primary CNS lymphoma. Although therapy should be based on pathologic confirmation, in our experience, withdrawal of steroids with a plan to biopsy lesions when they reappear has resulted in fulminant tumor growth and rapid death in some patients even before treatment can begin.
Assessing the Extent of CNS Disease
Once the diagnosis has been established, it is important to assess the extent of the disease in the nervous system (Table 1). Active systemic lymphoma can be identified in only 2% to 3% of patients at diagnosis after an extensive systemic evaluation. In all of these patients, systemic disease was identified on an abdominopelvic CT scan or bone marrow biopsy and subsequently confirmed pathologically. In none of these few patients did the systemic disease determine the patients course or outcome.
In the nervous system, primary CNS lymphoma can involve multiple compartments; it primarily affects the brain but can also involve the cerebrospinal fluid (CSF), eyes, and spinal cord parenchyma. These areas must be evaluated with a cranial MRI, an ophthalmologic evaluation (including slit-lamp examination), and lumbar puncture; spinal MRI with gadolinium is performed if the patient has signs and symptoms of spinal cord or cauda equina disease. The extent of CNS involvement is essential for guiding treatment and has prognostic importance.
Primary CNS lymphoma is primarily a brain tumor, and multifocal gross disease is present in about 30% of patients. However, extensive microscopic infiltration of the brain can be found in most patients at autopsy. Neurologic imaging performed close to death will delineate areas of bulky disease but usually underestimates the tumor burden in the CNS, where extensive disease can be seen microscopically. This is likely true at diagnosis as well, and is exemplified by the occasional patient who has a nonenhancing tumor at diagnosis. Such patients typically have radiographic abnormalities identified on T2-weighted MRI scans that do not enhance after gadolinium administration. However, we also have seen patients in whom widely infiltrative disease is identified at autopsy even in areas that were completely normal on an MRI obtained close to death.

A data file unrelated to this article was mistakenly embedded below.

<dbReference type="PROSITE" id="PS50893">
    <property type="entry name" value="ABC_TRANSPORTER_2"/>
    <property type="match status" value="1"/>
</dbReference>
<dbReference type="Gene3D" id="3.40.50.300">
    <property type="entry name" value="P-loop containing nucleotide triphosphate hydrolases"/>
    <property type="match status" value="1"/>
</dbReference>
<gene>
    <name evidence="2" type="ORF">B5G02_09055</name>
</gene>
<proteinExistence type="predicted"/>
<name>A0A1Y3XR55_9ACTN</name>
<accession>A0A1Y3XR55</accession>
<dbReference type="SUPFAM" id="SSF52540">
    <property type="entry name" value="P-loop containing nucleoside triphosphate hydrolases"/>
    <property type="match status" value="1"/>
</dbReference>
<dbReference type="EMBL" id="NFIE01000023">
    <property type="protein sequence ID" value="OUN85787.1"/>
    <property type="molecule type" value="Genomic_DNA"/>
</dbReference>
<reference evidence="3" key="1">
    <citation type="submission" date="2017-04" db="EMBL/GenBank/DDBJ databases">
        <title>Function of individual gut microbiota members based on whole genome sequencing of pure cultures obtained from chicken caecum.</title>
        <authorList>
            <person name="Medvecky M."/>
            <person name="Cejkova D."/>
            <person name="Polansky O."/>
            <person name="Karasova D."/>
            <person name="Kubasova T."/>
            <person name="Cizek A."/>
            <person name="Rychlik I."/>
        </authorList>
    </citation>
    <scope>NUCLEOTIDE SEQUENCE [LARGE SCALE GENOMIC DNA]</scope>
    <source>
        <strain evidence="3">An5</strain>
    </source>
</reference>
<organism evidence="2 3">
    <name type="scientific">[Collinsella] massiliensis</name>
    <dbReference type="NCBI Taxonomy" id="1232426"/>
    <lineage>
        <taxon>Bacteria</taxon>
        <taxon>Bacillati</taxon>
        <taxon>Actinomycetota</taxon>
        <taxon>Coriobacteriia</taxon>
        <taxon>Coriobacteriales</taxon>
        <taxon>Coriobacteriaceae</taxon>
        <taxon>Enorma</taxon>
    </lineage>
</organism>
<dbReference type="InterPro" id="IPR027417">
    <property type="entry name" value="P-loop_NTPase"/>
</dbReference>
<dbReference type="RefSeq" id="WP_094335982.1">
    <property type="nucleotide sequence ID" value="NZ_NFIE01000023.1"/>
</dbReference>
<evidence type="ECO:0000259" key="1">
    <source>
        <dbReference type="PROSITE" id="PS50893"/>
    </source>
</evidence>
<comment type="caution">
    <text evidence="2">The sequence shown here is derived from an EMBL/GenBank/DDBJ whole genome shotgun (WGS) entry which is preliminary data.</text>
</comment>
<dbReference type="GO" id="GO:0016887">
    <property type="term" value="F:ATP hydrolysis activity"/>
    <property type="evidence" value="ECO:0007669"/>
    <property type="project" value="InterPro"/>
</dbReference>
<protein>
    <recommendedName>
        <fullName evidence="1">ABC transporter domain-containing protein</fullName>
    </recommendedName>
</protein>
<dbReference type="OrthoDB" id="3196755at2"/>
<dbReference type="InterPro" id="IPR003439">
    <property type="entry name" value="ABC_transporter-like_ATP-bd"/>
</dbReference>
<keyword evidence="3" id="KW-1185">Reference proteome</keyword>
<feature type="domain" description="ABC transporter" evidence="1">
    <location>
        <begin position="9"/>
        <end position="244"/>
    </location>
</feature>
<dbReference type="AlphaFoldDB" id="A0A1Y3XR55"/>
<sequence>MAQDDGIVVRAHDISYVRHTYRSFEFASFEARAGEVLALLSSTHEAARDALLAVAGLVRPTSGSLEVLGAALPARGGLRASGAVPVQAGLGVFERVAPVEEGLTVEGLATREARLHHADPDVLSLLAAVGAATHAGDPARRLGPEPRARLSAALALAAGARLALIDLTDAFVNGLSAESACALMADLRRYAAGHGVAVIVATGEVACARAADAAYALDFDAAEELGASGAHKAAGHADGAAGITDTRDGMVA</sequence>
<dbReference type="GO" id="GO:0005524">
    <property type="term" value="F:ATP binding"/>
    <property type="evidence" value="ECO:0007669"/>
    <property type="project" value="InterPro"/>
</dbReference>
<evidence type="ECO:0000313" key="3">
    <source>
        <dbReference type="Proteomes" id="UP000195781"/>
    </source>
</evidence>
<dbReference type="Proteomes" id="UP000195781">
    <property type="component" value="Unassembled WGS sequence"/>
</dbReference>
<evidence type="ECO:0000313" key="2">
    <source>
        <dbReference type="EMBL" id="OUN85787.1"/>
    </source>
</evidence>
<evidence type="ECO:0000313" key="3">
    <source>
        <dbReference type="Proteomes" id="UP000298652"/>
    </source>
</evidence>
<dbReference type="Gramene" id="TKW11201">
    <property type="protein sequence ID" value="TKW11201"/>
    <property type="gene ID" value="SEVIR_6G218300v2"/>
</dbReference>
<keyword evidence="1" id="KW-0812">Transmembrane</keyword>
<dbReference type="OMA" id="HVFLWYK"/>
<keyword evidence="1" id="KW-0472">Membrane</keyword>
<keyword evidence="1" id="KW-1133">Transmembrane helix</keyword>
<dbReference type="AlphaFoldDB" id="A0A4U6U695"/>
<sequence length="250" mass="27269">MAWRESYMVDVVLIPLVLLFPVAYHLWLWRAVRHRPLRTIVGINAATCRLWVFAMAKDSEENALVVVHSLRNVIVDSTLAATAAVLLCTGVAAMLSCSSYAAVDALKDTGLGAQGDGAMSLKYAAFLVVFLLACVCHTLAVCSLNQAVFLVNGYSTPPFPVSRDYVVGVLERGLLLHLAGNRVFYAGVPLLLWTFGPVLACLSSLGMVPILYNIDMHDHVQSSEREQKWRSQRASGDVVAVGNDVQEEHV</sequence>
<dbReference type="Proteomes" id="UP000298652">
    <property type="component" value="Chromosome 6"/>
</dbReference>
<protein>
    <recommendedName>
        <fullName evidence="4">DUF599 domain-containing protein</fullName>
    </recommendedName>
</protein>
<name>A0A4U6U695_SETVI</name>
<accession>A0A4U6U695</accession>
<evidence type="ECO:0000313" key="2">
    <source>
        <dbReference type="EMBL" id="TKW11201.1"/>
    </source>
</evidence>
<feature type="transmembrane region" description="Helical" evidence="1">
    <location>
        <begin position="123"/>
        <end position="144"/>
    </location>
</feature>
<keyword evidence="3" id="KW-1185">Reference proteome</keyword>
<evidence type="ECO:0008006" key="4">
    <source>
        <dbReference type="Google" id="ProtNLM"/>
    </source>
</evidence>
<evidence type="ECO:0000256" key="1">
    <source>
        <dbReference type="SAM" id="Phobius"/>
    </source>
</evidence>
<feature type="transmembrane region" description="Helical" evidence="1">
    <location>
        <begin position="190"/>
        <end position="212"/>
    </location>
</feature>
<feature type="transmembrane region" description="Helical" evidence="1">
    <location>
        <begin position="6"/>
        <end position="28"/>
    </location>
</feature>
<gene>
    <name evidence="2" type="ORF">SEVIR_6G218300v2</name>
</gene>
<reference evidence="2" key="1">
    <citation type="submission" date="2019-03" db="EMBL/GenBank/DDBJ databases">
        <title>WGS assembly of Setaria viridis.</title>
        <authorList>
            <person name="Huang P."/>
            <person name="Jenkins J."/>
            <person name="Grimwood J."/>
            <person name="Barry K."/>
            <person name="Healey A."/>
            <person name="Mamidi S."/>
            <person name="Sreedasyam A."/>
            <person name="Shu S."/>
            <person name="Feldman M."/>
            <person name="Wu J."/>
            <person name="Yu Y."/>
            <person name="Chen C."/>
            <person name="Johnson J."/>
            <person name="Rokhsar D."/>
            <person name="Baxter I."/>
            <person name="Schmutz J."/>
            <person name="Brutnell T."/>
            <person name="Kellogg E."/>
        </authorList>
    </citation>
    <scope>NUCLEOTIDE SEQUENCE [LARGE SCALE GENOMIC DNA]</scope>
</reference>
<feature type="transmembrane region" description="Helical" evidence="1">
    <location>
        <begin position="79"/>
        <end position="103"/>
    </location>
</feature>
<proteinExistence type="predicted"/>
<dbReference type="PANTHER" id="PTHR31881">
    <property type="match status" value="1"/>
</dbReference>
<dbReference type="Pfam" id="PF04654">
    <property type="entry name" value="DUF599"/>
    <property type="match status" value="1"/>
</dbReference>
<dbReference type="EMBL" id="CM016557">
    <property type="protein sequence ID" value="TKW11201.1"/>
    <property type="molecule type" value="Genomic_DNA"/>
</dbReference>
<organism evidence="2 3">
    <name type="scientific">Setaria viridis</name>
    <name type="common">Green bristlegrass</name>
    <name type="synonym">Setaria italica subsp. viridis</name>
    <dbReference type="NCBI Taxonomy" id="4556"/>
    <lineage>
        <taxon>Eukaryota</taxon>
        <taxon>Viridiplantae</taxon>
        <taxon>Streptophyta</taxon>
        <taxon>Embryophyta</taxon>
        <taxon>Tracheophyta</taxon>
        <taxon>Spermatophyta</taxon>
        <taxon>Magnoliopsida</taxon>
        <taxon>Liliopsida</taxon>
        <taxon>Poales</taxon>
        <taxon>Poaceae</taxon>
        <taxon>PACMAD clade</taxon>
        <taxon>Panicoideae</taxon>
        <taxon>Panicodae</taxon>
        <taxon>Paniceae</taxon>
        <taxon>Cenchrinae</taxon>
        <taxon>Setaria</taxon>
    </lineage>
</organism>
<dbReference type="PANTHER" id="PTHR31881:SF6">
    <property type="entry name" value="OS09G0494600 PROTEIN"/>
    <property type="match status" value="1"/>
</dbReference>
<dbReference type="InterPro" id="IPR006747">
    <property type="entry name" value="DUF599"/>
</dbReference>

Age at diagnosis is the most important prognostic factor in patients with primary CNS lymphoma (Table 2). Several studies have demonstrated that patients older than 60 years tend to fare worse.[4,7,8] This is an important issue in a disease with a median age at onset of 58 years. Youth confers a survival benefit, while old age increases the risk of relapse and treatment-related neurologic sequelae.
Recently, Corry et al looked at 62 patients diagnosed with primary CNS lymphoma between 1982 and 1994 and found age to be an independent prognostic factor. These researchers also identified gender and performance status as important prognostic factors; they reported that men do better than women, but others have not found gender to affect outcome.
Blay et al divided the prognostic factors into classic and specific factors. Classic factors include age, performance status, and serum lactic acid(Drug information on lactic acid) dehydrogenase. These well-documented prognostic factors for systemic lymphoma also were found to be important for primary CNS lymphoma.
With respect to specific factors, Blay et al determined that involvement of the corpus callosum, deep gray nuclei, brainstem, basal ganglia, and meninges predicted a poor outcome. Ocular involvement and multifocality on neurologic imaging did not affect survival in their study. A CSF protein level of ³ 60 mg/dL was associated with better survival in the reviews of both Blay et al and Corry et al.[4,7] However, on multivariate analysis, only age, performance status, and CSF protein level were independent predictors of overall survival.